Edited by Elliott Coues. History of the Lewis and Clark Expedition. New York: Francis P. Harper, 1893. Four-Volume Set. Review Copy of limited edition on handmade paper. Housed in custom slipcase.
Presented is a Review Copy of the limited edition History of the Lewis and Clark Expedition edited by Elliott Coues. Restricted to only 1,000 copies, this set is one of the earliest and was produced for review before the final set was printed. The set was published in 1893 by Francis P. Harper, the books are bound in the original publisher’s boards, and the pages are handmade. All four volumes are housed in a custom built matching archival slipcase decorated with portraits of Lewis and Clark as well as a gilt embossed decoration.
An account of Lewis and Clark’s adventures were originally published in 1814, however, this new edition includes brief memoirs of William Clark and Patrick Gass to compliment Thomas Jefferson’s memoir of Meriwether Lewis. Coues adds educational notes to the book as well as an additional preface. Three volumes encompass the main text while the fourth includes all accompanying maps as well as three large fold-out maps. Working from the original documents, Coues reorganized the notes and formed a more coherent story. Coues was able to provide the reader with descriptions of plants referenced in the manuscripts, add notes to the maps, and clarified several obscured passages from the earlier edition. This 1893 edition was hailed as a scholarly masterpiece.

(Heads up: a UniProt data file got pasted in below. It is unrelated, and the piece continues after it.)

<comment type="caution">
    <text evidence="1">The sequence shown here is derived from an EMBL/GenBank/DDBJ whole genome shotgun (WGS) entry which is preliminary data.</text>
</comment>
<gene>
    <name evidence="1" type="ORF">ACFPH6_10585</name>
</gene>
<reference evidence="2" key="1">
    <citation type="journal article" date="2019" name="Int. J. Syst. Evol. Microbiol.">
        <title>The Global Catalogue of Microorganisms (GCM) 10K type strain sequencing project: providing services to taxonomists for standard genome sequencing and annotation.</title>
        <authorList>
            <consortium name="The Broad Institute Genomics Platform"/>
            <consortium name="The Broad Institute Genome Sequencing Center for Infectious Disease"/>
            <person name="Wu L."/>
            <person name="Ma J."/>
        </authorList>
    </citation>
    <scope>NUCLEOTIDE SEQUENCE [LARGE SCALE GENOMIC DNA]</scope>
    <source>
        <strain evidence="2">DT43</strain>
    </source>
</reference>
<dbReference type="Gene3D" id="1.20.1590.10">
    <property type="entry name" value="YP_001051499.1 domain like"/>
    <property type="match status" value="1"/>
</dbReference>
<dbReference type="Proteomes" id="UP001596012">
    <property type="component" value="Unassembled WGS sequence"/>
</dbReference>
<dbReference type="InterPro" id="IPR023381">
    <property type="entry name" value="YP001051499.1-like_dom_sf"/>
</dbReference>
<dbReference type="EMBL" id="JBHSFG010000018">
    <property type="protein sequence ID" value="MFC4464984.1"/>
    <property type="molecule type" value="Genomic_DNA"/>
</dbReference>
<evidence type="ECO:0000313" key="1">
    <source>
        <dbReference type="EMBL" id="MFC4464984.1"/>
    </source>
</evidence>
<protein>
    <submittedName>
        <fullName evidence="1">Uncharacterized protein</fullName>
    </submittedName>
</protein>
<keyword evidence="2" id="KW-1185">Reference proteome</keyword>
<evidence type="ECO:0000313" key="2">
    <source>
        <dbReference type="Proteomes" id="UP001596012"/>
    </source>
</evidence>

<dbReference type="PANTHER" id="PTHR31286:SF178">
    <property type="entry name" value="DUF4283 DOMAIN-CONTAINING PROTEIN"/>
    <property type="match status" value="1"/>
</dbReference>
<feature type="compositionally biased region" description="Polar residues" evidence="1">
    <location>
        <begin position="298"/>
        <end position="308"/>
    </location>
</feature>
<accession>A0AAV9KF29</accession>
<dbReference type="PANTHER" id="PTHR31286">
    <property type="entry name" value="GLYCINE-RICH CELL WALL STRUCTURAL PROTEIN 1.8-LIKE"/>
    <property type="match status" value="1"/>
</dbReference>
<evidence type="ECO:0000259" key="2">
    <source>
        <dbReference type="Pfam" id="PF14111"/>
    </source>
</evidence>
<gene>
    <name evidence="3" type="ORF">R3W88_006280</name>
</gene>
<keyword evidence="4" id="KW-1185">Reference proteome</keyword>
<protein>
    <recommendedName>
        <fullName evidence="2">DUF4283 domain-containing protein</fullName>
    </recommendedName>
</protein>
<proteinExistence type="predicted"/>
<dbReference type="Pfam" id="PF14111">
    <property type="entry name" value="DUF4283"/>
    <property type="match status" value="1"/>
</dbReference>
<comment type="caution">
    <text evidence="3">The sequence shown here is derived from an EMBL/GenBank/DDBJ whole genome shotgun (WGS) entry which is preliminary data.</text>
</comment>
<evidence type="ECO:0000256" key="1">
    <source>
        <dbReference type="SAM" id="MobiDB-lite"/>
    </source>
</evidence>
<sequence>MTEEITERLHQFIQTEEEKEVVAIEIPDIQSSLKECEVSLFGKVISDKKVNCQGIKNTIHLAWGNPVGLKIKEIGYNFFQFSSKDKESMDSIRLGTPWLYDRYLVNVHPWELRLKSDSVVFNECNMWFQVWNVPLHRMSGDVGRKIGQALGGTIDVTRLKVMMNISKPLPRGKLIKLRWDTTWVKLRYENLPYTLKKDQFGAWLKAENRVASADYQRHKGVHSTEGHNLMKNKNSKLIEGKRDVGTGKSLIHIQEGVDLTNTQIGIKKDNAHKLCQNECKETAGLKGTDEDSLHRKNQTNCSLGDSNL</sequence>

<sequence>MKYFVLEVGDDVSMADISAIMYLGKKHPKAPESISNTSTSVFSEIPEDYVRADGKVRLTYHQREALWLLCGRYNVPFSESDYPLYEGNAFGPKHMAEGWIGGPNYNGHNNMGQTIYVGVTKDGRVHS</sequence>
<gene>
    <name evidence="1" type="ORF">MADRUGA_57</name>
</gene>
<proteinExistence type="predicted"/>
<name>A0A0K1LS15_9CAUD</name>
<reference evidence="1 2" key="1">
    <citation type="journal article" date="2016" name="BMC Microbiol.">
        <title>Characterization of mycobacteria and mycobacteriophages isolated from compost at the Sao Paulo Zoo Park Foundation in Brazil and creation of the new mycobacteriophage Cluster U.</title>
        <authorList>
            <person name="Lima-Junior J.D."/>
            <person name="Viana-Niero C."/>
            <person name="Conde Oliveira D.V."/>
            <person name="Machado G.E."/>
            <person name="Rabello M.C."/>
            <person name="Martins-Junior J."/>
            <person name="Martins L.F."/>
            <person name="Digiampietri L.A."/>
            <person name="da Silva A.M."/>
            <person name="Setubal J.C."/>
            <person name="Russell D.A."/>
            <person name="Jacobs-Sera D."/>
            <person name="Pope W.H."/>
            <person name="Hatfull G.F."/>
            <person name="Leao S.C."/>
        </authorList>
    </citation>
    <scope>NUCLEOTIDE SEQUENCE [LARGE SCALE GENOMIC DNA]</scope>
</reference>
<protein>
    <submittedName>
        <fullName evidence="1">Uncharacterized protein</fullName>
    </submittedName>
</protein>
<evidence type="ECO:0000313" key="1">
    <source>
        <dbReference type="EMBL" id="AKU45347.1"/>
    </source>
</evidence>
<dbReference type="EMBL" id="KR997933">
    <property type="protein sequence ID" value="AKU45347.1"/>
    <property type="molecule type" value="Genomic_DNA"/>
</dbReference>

The Lewis and Clark Expedition, also known as the Corps of Discovery Expedition, was the first American expedition to cross what is now the western portion of the United States. It began near St. Louis, made its way westward, and passed through the continental divide to reach the Pacific coast. The campaign's secondary objectives were scientific and economic: to study the area's plants, animal life, and geography, and to establish trade with local Native American tribes. With maps, sketches, and journals in hand, the expedition returned to St. Louis to report its findings to President Thomas Jefferson.
The expedition was composed of a selected group of U.S. Army volunteers under the command of Captain Meriwether Lewis and his close friend, Second Lieutenant William Clark. Their perilous journey lasted from May 1804 to September 1806. The primary objective was to explore and map the newly acquired territory, to find a practical overland route across the western half of the continent, and to establish an American presence a territory already eyed by Britain and other European powers.
Overall very good condition. The four volume set retains its original publisher’s green cloth boards and gilt spines. Some edgeware and loss on the boards, but they have undergone some conservation. The internal handmade pages are clean deckled on all three sides. The top edge of the pages has soiling from where dust has settled. All four volumes are housed together in a matching dark green archival slipcase that has been custom built to protect them from further damage.
Dimensions: 9 ¾” H x 6 ¾” W x 2” D (approximate volumes 1 - 3)
Dimensions: 9 ¾” H x 6 ¾” W x ¾” D (volume 4)
Dimensions: 10 ⅛” H x 6 ⅞” W x 6 ½” D (all 4 volumes with slipcase)
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